Media Contact
Nathalie Schrans
Content and Social Media Manager
(908) 603-2704
Nathalie.Schrans@controltekusa.com

How Security Bar Codes Work

Thanks to bar code technology, we can track cash packages and log data faster than ever before. But how exactly do security bar codes work?

A security bar code is made up of two parts:

  1. The machine-readable bar code
  2. The human-readable number

The first bar code was designed in the 1970s as part of the Universal Product Code (UPC), which is what retailers use to scan items at checkout. Today, security bar code technology is used in many industries, such as science, the military and health care.

A bar code scanner reads the black-and-white design of a security bar code and feeds that information to a computer that can identify the bar code using a database. A security bar code scanner works quite simply:

  1. The scanner emits an LED or laser light onto the security bar code.
  2. Light reflects off the bar code into a light-detecting component called a photoelectric cell. The white areas of the bar code reflect the most light while the black areas reflect the least light.
  3. As the scanner reads the security bar code, the photoelectric cell generates a pattern of on-off pulses corresponding to the black and white stripes in the bar code.
  4. An electronic circuit connected to the scanner converts these on-off pulses into the digits of the bar code.
  5. These digits are then sent to a computer connected to the scanner to be checked against a database.

Bar code technology is what allows financial institutions and cash-in-transit companies to quickly log, organize and transport security bags. Today, bar codes are printed directly on security packaging to make this process go as quickly as possible.

The Potential Challenges of Cryptocurrency in Retail

In our previous article, “What is Cryptocurrency and How Does It Work?”, we reviewed the basics of cryptocurrency and its history. Here we will discuss the potential challenges of cryptocurrency and the steps retailers can take to reduce the risks for themselves and their customers.

What Are the Potential Challenges?

As of 2019, the total dollar-denominated value of Bitcoin, the largest cryptocurrency in circulation, is $64.3 billion, with the total market value of all traded cryptocurrencies reaching nearly $134 billion.

Approximately $1.1 billion in cryptocurrency was stolen in the first half of 2018, about a year after Bitcoin’s value started to peak. Last year, a group of hackers stole $530 million from Coincheck, a centralized cryptocurrency exchange in Tokyo, which shows what threats cryptocurrency faces and just how custody solutions need to evolve.

Because it is a peer-to-peer, decentralized alternative currency, cryptocurrency does not have systemic safeguards like those built into traditional, or fiat, currency financial systems. There are no guarantees of security or government regulations to protect the financial system from fraud or theft. So if coin is lost or stolen then it may not be recoverable.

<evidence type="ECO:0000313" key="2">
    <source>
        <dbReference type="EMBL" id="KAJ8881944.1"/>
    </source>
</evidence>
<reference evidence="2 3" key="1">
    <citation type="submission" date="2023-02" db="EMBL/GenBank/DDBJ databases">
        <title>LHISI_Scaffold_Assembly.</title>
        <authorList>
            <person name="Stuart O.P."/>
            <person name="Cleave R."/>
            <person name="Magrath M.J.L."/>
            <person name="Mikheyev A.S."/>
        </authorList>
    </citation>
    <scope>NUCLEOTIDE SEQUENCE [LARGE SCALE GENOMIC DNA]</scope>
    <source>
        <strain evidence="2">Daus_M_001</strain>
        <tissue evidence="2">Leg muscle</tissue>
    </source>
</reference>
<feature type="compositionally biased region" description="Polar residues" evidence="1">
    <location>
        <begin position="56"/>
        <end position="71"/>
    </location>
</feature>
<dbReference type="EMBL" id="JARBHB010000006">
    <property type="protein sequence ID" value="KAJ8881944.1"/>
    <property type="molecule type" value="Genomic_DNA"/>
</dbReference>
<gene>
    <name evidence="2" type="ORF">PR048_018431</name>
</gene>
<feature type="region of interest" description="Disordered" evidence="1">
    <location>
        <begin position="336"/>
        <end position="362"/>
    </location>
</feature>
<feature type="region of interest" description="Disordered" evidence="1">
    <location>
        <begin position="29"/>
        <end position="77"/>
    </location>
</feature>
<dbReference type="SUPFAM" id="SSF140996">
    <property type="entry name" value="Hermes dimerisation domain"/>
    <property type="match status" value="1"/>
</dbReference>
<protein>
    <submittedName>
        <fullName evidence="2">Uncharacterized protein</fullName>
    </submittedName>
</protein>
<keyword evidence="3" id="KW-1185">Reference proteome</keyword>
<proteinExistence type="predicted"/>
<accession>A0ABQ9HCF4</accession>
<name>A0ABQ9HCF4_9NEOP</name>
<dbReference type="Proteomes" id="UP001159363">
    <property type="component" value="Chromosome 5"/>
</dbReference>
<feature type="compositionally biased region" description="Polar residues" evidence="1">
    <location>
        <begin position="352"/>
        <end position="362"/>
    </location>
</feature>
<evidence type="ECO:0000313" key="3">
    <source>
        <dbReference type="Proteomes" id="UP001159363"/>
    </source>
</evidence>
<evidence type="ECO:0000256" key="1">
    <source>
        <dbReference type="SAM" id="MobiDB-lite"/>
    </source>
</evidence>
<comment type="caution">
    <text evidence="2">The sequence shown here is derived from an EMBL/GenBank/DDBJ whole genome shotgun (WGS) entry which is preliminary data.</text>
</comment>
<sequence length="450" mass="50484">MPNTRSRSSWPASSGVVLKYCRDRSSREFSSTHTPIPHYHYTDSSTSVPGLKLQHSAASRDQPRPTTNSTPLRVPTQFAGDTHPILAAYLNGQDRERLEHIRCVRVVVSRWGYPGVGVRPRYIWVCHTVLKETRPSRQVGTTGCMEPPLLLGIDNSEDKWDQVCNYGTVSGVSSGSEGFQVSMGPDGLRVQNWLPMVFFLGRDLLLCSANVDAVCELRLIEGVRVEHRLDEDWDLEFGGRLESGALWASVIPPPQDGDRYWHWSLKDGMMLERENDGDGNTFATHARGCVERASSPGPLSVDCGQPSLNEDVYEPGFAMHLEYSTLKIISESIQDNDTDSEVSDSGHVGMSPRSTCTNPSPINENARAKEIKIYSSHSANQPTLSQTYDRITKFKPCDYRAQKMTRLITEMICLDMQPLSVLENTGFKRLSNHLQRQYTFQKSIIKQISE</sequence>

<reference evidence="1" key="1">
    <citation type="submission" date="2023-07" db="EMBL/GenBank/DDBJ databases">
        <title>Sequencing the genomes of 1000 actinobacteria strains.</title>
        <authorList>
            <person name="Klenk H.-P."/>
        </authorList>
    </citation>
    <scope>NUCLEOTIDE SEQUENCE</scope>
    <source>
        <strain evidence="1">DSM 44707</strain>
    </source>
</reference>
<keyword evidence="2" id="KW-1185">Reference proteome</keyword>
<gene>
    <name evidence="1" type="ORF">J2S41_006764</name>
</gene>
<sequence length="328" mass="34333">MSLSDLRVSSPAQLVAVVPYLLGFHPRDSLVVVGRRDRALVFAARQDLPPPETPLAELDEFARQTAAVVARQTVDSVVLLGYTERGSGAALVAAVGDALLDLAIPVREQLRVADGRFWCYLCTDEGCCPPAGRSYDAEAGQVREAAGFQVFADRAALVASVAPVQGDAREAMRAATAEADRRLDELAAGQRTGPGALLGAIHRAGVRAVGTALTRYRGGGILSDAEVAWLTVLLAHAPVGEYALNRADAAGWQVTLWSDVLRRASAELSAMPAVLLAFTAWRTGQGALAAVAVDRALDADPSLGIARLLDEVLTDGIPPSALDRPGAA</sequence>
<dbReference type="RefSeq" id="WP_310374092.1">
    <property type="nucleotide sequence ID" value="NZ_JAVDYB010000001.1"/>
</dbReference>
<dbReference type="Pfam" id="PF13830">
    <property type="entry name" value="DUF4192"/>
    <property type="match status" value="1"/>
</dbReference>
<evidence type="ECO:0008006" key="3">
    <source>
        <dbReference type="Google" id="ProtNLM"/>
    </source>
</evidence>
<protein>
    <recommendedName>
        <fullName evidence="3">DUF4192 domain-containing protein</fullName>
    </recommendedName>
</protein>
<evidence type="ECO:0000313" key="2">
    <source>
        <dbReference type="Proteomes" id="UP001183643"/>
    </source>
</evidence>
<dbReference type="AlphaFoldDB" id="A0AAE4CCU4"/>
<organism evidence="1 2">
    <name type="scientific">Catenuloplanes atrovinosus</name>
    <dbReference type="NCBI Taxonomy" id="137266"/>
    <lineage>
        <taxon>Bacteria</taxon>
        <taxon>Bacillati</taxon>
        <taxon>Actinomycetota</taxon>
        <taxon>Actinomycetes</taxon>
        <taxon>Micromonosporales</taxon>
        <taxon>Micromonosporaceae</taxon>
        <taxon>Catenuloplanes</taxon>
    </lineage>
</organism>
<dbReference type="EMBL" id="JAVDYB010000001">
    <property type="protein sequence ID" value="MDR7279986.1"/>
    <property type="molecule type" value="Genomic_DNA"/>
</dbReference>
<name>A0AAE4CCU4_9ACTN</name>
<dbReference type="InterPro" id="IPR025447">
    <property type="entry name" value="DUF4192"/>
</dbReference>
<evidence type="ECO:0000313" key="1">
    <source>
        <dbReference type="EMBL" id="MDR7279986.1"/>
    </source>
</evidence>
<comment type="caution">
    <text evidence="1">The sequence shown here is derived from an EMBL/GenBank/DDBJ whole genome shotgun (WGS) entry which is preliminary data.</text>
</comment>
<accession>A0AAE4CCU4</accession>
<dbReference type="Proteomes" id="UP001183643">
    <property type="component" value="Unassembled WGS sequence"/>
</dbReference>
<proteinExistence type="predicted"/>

The fundamental risk in cryptocurrency is that a huge amount of digital money can be stored in virtual reality (online) or on devices (offline), which means that anyone who has access to the storage can easily move any amount of money.

Online storage is referred to a hot wallet or hot storage while a cold wallet or cold storage is not connected to the internet. Access to a hot wallet is controlled with an encrypted private key, which means that the inherent risk of hot storage is that if the private key is stolen, then someone else can access the money. Online threats include hacking, phishing attacks, social engineering, and insider fraud. The Tokyo-based cryptocurrency exchange mentioned earlier had stored coin in a hot wallet, which was one of the vulnerabilities that allowed the hackers to access the currency.

Cold storage means that both the currency stored offline and the private key are vulnerable, although someone still could not access the coin without also having the private key. The threats against cold storage are more familiar to those in the cash security industry: forcible robbery, break and enter, loss of physical possession, and adequate controls.

Another less direct risk is cryptojacking, where hackers use another person’s computer (without their knowledge) to mine cryptocurrency coins, which often requires a lot of electricity. The coins are then delivered to the hackers’ accounts with no cost to them. Hackers will target any devices, from personal computers to large data centers and cloud services providers, even internet-enabled devices such as cameras and household appliances.

How Retailers Can Address Potential Challenges